Radiation Level: Heating Up
Listening To: Cream by Prince
When I’m at Whole Foods, I usually do my best to skirt the petition takers. It’s not that I don’t sympathize with the whales that need saving or the people with cancer who might benefit from medical marijuana, it’s that at some point these causes need cash and I am strapped. But the other day, I saw a woman with two cats in two cages. I made a bee-line toward them. One black and white cat could care less about me, but a white cat, strong and regal looking, was thrilled to brush her cheek up against my fingers as I stuck them through the metal gaps in the cage. This cat was a lover. Friendly, affectionate. I spoke to the cat, then the cat lady spoke to me, giving me the hard sell.
I explained I’d love to have the cat, but it’s too soon. I lost my beloved Shorty not long ago. She asked, was he a white cat? I said, yes, with orange points. Tears in my eyes, I went into the store. Standing in the baking isle, I began to cry. I’m sure I looked like a crazy person. I cried because I missed my little guy, because the white cat in the parking lot was probably going to get put down. How could people abandon their pets? Oh, cruel world.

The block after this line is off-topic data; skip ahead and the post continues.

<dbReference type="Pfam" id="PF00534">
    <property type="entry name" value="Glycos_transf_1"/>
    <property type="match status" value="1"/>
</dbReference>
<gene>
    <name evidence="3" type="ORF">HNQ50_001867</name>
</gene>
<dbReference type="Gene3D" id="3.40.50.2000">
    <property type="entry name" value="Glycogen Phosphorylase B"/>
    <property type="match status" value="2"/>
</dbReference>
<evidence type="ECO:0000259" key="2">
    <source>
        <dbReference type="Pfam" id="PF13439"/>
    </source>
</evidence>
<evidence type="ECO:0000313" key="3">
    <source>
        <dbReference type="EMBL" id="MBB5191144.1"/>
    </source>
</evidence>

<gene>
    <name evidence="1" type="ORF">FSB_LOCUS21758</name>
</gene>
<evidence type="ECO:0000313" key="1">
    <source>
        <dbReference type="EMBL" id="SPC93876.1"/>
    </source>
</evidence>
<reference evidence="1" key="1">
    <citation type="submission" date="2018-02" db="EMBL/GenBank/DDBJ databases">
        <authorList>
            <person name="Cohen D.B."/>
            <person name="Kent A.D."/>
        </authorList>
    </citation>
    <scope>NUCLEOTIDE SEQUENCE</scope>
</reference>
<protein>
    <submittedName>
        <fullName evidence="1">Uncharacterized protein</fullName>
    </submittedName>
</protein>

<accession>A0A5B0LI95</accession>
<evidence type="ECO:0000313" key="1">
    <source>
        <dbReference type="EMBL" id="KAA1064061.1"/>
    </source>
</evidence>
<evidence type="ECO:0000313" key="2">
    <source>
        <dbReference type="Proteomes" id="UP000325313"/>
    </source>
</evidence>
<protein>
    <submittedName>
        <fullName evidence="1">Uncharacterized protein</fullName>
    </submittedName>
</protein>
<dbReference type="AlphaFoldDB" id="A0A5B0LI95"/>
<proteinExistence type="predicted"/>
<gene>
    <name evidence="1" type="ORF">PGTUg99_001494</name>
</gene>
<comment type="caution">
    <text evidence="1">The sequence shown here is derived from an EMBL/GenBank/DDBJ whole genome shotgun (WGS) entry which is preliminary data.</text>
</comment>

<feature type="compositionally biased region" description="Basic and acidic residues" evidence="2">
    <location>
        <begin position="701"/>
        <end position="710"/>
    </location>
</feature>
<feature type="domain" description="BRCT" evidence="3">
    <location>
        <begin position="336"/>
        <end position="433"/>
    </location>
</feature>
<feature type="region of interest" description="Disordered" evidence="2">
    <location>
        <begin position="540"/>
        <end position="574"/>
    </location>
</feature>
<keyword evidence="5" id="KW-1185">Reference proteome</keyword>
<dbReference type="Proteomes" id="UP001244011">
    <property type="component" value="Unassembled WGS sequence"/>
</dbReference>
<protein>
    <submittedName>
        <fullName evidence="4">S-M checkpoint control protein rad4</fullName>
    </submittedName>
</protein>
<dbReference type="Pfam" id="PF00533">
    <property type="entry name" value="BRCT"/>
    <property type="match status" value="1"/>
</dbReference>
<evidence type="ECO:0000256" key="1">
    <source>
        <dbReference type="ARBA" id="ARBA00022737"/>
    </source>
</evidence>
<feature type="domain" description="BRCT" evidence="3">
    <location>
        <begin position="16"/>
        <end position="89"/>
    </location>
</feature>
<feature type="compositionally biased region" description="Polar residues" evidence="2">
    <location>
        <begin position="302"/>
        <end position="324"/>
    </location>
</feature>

On the drive home, I felt ridiculous. Shouldn’t I be over my cat by now? But grief, even for a feline, is the master of its own game.
That night I was watching a rerun of Cheers. I’ve always loved this show and hate to admit that I totally relate to Diane, or “the stick” as Carla fondly calls her. In this episode, Diane gets a call that her cat, Elizabeth Barrett Browning, has died. Diane becomes an emotional wreck and not one person at the bar knew how or why to comfort her. Eventually, Sam figures it out, but it made me think about the white cat in the cage, it made me think about Shorty and wonder why some people bond with animals in such a deep way and some do not. As it has been said before, it’s better to have loved then lost, than never loved at all.